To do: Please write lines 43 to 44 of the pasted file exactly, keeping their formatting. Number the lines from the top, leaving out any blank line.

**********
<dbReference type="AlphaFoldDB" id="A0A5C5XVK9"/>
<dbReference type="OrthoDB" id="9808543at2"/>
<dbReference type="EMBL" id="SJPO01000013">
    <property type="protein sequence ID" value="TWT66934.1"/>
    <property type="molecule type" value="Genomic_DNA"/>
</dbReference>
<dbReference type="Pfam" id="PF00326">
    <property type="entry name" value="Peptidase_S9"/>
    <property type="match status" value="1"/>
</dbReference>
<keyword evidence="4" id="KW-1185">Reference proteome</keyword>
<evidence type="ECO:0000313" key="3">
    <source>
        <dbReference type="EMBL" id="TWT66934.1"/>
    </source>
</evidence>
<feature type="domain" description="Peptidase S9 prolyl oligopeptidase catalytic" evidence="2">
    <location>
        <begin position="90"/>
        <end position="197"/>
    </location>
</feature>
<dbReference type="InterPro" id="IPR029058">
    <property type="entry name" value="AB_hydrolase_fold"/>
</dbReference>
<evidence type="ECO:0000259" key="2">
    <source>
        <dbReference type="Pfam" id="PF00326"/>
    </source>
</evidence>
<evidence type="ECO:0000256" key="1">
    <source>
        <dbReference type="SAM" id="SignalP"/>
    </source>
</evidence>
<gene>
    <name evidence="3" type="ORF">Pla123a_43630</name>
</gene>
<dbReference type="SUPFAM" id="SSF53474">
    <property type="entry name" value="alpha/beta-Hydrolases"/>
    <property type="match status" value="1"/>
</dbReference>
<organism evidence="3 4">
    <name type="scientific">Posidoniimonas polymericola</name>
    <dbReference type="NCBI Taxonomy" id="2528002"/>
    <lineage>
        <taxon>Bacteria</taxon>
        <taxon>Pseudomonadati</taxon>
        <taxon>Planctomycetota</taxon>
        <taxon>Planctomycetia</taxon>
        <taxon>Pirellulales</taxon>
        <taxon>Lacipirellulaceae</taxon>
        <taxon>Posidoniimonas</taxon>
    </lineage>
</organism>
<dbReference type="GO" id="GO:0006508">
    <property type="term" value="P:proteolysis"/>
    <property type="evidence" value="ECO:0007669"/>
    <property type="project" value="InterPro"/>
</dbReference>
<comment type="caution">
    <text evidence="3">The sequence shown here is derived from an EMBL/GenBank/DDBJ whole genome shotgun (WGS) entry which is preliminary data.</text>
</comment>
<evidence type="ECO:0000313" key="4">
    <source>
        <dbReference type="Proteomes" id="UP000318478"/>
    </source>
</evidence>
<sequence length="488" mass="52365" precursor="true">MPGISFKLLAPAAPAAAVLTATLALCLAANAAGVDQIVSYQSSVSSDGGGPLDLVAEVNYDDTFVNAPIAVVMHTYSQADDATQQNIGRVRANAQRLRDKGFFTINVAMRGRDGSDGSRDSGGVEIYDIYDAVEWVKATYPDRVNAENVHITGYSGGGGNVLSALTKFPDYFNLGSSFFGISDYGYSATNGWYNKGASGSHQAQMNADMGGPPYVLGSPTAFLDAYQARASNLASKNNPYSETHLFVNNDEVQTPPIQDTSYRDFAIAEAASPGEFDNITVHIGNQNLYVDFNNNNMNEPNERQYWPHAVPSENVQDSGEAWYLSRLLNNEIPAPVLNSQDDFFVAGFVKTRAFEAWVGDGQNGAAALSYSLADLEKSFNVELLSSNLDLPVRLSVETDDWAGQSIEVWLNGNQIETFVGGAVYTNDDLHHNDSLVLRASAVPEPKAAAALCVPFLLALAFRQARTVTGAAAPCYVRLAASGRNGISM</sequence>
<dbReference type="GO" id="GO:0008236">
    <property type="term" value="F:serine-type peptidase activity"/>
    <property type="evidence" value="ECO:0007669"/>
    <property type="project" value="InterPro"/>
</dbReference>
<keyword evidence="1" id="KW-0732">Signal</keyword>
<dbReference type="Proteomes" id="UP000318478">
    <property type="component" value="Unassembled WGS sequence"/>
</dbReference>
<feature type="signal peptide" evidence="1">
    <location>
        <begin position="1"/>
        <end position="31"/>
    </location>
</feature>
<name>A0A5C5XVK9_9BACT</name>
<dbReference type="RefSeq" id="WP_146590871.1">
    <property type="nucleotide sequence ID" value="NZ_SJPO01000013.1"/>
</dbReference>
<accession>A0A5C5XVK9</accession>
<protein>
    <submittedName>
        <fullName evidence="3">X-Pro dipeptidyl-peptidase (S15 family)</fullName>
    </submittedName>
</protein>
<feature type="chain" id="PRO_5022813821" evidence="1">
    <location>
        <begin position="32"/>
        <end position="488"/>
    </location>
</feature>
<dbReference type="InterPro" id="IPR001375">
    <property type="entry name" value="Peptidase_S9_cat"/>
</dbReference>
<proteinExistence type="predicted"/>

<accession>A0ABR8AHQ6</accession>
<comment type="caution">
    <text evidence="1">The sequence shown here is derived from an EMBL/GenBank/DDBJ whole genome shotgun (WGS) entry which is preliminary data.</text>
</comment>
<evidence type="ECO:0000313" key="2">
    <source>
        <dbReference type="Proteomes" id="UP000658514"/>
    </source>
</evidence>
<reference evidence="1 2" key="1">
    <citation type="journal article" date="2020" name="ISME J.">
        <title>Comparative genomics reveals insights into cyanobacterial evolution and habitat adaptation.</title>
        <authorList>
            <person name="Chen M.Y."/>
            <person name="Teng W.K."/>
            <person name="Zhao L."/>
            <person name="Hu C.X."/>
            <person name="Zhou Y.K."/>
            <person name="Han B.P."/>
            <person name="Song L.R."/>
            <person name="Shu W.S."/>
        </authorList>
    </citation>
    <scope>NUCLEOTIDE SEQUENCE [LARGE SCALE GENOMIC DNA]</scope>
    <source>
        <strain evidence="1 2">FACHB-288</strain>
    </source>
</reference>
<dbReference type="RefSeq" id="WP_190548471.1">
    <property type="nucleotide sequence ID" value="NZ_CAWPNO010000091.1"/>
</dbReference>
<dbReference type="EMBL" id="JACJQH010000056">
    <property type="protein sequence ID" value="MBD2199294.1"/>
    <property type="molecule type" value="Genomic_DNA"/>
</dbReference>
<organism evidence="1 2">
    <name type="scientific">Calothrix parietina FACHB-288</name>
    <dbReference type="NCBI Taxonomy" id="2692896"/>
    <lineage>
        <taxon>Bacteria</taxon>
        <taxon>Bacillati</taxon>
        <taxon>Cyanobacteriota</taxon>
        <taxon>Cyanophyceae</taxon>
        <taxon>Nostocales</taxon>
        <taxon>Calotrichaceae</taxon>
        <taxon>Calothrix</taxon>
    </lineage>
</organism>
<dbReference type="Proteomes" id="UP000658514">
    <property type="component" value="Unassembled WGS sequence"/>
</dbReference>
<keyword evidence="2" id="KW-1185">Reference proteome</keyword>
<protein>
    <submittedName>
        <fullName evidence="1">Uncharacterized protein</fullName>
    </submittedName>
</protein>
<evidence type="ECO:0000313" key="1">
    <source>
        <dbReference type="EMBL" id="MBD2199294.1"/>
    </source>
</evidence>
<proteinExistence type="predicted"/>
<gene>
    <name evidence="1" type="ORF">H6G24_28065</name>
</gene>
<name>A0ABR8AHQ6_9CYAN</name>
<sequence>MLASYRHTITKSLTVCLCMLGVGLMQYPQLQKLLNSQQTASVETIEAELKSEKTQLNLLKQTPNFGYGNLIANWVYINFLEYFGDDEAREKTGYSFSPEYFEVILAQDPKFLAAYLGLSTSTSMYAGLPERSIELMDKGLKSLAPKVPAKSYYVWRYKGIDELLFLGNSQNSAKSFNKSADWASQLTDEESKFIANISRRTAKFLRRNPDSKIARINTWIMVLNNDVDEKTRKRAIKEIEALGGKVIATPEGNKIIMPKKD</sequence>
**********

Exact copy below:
<organism evidence="3 4">
    <name type="scientific">Posidoniimonas polymericola</name>